Eighty-four female outpatients with systemic lupus erythematosus (SLE) who are able to live on their own were investigated. We statistically analyzed the relationship between emotional instability based on psychological tests (Cornell Medical Index), and physical, medical, and social factors based on both our clinical records and original questionnaires. The emotional instability was related to not “working,” an older “age at the time of SLE diagnosis,” being “anxious about the adverse effects of steroids,” or not “understanding the details of the disease and treatment at the time SLE treatment was started.” No relationship with previously experienced physical factors was observed. In addition, no relationship with disease activity was observed either. We identified the characteristic correlation between emotional instability and medical and social factors in this study. Paying close attention to these factors may thus be useful in both preventing the appearance of psychological problems and developing effective early treatment strategies.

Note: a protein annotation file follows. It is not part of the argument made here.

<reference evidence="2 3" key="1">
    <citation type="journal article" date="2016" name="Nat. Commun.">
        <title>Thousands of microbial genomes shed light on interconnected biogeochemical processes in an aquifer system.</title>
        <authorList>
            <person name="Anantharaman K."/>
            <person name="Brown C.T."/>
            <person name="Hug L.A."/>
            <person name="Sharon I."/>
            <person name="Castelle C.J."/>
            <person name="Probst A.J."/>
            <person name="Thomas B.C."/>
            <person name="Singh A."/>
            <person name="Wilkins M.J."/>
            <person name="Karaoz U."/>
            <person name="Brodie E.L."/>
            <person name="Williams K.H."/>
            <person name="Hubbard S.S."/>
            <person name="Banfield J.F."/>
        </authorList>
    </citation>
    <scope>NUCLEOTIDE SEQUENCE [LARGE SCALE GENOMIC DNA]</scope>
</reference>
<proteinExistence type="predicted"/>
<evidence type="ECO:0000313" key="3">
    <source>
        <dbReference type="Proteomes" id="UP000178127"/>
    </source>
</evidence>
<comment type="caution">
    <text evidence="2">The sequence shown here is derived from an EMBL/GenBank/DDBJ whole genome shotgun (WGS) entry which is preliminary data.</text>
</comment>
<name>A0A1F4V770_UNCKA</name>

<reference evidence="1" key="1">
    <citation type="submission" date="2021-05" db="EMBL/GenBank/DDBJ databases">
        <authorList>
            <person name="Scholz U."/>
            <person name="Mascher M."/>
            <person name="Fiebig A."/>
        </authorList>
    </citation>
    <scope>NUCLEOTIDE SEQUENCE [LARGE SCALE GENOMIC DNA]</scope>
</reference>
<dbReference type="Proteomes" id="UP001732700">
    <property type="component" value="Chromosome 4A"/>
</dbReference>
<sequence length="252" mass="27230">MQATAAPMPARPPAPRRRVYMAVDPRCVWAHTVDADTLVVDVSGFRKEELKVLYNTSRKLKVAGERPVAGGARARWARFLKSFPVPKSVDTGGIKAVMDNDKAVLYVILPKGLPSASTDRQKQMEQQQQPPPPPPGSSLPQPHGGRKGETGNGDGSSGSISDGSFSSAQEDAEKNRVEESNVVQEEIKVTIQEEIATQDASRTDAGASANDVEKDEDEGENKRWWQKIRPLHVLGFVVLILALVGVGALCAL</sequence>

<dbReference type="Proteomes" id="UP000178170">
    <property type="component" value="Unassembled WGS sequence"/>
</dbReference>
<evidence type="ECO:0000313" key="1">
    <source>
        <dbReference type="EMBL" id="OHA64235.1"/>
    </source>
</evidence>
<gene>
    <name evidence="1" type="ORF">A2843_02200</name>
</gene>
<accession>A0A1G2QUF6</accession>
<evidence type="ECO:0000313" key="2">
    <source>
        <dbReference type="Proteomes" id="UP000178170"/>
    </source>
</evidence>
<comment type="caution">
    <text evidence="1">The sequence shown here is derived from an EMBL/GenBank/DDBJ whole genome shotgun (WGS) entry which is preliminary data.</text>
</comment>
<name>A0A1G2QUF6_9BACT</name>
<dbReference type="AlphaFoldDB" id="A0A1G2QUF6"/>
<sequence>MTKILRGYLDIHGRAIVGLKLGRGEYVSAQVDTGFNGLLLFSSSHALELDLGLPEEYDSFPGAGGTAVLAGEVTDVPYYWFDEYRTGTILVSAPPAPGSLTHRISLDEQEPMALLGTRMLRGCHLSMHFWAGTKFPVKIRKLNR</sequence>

All Science Journal Classification (ASJC) codes